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U.S., Great Britain to hold track and field dual meet

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The U.S. and Great Britain go head-to-head in a track and field meet on July 21 at the London Olympic Stadium.

“The Meet” will include nine running, jumping, hurdles and relay events and last two hours. Specific events and athletes will be announced early next year.

The U.S. topped the overall medal standings at every Olympics and world outdoor championships since 2004.

Great Britain is one of three countries to earn at least five medals at every Olympics and worlds since 2007, joining the U.S. and Kenya.

British athletes made six podiums at the just-completed worlds at the London Olympic Stadium, including in all four relays. The other two medals came from Mo Farah, who is moving to road racing and marathons after this season.

“The Meet” is similar to swimming’s “Duel in the Pool,” a biennial head-to-head competition between the U.S. and rival Australia from 2003 through 2007 and between the U.S. and Europe between 2009 and 2015.

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VIDEO: Ten memorable races from worlds

Mo Farah loses final track championship race (video)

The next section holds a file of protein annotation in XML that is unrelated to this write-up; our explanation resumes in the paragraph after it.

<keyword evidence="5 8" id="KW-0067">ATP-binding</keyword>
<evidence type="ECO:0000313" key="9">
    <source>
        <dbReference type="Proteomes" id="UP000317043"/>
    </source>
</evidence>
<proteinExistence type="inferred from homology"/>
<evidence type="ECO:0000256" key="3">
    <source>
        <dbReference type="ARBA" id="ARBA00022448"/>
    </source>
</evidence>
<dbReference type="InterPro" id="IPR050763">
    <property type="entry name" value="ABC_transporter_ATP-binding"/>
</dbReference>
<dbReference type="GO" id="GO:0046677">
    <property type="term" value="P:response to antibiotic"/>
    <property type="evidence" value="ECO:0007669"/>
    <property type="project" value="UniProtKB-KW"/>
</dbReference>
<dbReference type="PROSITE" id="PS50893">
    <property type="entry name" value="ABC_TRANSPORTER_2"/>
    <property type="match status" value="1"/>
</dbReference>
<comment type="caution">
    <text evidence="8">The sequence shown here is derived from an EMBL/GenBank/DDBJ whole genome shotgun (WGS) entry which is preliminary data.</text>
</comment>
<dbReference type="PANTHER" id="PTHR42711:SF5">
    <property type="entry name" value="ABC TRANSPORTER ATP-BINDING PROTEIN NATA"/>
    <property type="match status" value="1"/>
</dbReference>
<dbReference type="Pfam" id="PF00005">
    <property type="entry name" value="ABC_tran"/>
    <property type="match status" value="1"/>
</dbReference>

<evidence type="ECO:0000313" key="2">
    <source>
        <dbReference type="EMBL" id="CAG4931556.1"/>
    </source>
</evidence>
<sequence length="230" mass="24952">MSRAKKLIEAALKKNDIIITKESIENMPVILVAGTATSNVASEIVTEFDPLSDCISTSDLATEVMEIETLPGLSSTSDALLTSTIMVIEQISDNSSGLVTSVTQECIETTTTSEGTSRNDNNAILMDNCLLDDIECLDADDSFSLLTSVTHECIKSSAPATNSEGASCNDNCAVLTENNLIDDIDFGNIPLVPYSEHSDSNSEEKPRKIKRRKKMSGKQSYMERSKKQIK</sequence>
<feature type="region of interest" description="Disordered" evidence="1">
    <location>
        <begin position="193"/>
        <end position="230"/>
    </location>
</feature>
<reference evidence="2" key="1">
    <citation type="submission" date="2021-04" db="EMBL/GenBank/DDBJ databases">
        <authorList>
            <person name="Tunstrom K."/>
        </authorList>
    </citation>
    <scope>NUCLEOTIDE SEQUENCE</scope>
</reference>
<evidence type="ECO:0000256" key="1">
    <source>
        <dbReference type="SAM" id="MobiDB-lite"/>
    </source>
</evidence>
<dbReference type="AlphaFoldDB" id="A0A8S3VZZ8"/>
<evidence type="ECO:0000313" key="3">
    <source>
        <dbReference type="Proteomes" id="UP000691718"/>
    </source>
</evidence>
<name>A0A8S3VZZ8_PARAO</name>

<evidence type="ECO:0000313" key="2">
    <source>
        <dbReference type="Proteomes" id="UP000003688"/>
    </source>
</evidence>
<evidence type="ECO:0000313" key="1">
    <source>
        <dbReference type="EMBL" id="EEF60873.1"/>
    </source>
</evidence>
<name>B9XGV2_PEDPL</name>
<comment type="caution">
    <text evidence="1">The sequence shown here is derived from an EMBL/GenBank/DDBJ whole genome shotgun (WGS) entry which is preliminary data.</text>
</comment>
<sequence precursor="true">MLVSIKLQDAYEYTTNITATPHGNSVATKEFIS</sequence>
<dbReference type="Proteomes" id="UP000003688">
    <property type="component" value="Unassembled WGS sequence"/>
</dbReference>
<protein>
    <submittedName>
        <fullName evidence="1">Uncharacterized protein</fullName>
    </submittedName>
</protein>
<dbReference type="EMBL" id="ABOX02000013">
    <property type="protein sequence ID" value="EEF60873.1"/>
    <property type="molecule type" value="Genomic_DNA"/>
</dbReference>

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LONDON (AP) — It was the familiar “Mobot” celebration on an unfamiliar face.

Muktar Edris put an end to Mo Farah’s dominance in the distance races at the world championships on Saturday, and he crossed the line doing the move that Farah made famous at the Olympics five years ago.

Edris out-kicked Farah down the stretch, beating the British runner at his own game in the final seconds of the 5000m.

“Mo has many victories but now I have one. I am the new champion for Ethiopia,” Edris said. “That’s why I did the ‘Mobot.’ I am the next champion.”

Farah won the long-distance double at the 2012 London Olympics. As he crossed the finish line in those races, he raised his arms and put his hands on the top of his head, creating a sort of “M″ shape.

He’s been using that pose ever since as he continued to rule the track by again winning the 5000m and 10,000m in Rio.

He didn’t have enough in his legs to get his arms up over his head this time, settling for silver and falling down on the track in exhaustion after crossing the line.

“I gave it all,” said Farah, who was running on the track at a major championship for the last time. “I didn’t have a single bit left at the end.”

Farah, now 34 years old and a six-time world champion, knew the opposition would be gunning for him. And they did.

They boxed Farah in. They changed the pace of the race. They made him work hard knowing that his 10,000-meter victory on the opening day of the championships would take something out of his punishing finish.

“Tactically, I was trying to cover every move,” Farah said. “They had the game plan. One of them was going to sacrifice themselves. That’s what they did tonight, and the better man won.”